Let be an irreducible representation of a finite group Say that is tensor indecomposable if any isomorphism implies that either or is a character.
In conversations with Matt and Toby (which permeate the rest of this post as well), the following problem came up:
Question: Let be a finite group. Let be an irreducible representation of Is there a unique decomposition
of as a tensor product of tensor indecomposable representations (up to re-ordering and twist)? I don’t think this can be too hard, but I confess I don’t see how to do it. (Since we didn’t really need this, we didn’t think about it too hard.)
(edit: when I say I don’t think this can be too hard, I don’t mean to imply that I think it is true; just that I think either a proof or counterexample should not be too hard to find — hopefully not both.)
One can ask an analogous problem for Lie groups. Actually, the problem for Lie algebras is actually quite simple (and the answer is positive). It is related to the following:
Let and be irreducible non-trivial representations of a simple Lie group Then is reducible.
Proof: Assume that is irreducible. In particular, it is determined by its highest weight. Let the highest weights of and be and respectively. Then the highest weight of must be But now, by the Weyl character formula, we deduce that
The product term can also be written as:
In particular, since the pairing is non-negative between positive roots and highest weights, we deduce a contradiction unless
for all The assumption that is irreducible, however, is equivalent to saying that has a maximal root and for such a maximal root, we have
Note that this lemma is actually a special case of a theorem of Rajan, who proved that, for simple the factors of a (not necessarily irreducible) tensor product are determined by the representation. In particular, the tensor product of two non-trivial irreducible representations cannot be irreducible.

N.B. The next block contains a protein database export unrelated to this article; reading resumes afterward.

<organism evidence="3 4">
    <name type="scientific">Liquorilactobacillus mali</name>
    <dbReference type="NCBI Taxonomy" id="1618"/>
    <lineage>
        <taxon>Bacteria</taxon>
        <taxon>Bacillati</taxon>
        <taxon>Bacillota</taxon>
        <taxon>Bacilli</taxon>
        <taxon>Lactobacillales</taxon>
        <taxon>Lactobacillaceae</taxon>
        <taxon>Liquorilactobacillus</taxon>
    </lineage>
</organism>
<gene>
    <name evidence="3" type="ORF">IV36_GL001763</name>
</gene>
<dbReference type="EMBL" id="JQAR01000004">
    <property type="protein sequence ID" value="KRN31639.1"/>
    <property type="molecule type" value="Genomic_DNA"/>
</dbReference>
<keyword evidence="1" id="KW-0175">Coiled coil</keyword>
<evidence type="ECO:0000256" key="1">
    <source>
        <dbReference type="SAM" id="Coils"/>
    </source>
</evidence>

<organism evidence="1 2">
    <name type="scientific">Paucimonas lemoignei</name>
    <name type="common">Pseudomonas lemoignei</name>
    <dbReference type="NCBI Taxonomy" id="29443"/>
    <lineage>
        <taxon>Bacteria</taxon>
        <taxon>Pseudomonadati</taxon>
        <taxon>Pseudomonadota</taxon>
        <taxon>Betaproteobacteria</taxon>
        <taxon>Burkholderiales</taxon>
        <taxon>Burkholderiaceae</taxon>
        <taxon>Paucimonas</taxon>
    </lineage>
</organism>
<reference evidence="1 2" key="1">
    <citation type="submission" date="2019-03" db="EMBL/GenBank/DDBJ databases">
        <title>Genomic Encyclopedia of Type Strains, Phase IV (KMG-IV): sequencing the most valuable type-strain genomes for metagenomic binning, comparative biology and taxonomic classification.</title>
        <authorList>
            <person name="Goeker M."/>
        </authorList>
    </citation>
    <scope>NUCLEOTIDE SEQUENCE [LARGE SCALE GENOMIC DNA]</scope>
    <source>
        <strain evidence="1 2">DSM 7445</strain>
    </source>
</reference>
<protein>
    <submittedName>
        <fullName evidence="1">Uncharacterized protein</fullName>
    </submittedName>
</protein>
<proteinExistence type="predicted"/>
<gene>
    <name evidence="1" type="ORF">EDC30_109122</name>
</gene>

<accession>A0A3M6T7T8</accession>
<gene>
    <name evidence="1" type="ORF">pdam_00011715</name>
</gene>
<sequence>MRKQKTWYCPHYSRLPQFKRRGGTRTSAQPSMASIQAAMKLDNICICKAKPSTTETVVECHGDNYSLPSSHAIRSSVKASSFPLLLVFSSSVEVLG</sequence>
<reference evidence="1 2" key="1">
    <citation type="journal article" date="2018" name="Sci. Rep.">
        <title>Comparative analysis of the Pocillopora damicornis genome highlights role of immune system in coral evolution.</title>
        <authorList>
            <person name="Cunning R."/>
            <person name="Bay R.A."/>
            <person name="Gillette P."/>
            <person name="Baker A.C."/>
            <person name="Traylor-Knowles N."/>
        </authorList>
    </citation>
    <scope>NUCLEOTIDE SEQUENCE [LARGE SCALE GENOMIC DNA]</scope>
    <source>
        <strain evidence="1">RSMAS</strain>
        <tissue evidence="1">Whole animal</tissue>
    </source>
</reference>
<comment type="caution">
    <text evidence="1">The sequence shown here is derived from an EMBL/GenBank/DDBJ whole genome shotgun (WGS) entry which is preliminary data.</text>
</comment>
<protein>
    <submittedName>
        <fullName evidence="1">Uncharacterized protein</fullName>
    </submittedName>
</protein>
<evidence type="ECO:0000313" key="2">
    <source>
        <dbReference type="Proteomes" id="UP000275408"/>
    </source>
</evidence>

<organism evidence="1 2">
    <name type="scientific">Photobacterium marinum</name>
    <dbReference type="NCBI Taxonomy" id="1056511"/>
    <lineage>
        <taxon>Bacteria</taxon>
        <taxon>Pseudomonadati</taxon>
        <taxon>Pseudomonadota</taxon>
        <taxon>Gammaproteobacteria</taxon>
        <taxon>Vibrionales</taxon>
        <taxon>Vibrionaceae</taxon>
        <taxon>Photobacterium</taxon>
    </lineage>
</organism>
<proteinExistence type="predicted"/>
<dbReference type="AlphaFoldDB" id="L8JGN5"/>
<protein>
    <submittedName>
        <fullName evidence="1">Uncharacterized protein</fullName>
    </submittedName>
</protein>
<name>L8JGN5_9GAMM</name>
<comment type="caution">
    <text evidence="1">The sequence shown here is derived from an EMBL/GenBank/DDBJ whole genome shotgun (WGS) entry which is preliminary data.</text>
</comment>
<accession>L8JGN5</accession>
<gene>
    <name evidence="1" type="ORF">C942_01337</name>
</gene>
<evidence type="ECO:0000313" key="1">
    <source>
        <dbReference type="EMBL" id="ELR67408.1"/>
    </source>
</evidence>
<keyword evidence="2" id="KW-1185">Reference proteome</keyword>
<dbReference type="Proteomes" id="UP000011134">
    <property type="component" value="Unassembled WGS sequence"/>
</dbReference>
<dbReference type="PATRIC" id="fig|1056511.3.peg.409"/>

The problem with the initial question is that it’s hard to construct tensor products of irreducible representations which are irreducible. Or rather, it is easy, simply by taking where is an irreducible representation of and is an irreducible representation of and the tensor is irreducible for Yet the interesting case is something closer to assuming that and are faithful. Actually, this motivates the following question:
Question: Do there exist irreducible non-trivial representations and of a finite simple non-abelian group such that is irreducible?
The argument above for Lie groups suggests that this may not happen for Chevelley groups (although it certainly doesn’t prove this). It also suggests (relating the representation theory of and to ) that it doesn’t happen for the alternating groups either. It almost surely doesn’t happen for the sporadic groups either. So my guess that the answer to the problem above is no, and that this is probably known, and probably requires classification. (Please comment if you know the answer.) Actually, this also reminds me of a similar problem which I think is open.
Question: Fix N. Does there exist a non-trivial representation of a finite group of dimension N such that (of dimension ) is irreducible?
This question came up in my paper with Barry, where I was surprised to find very few examples. I seem to remember that the Mathieu group has an -dimensional representation whose corresponding 120 dimensional adjoint is irreducible. Can one classify all such examples coming from simple groups?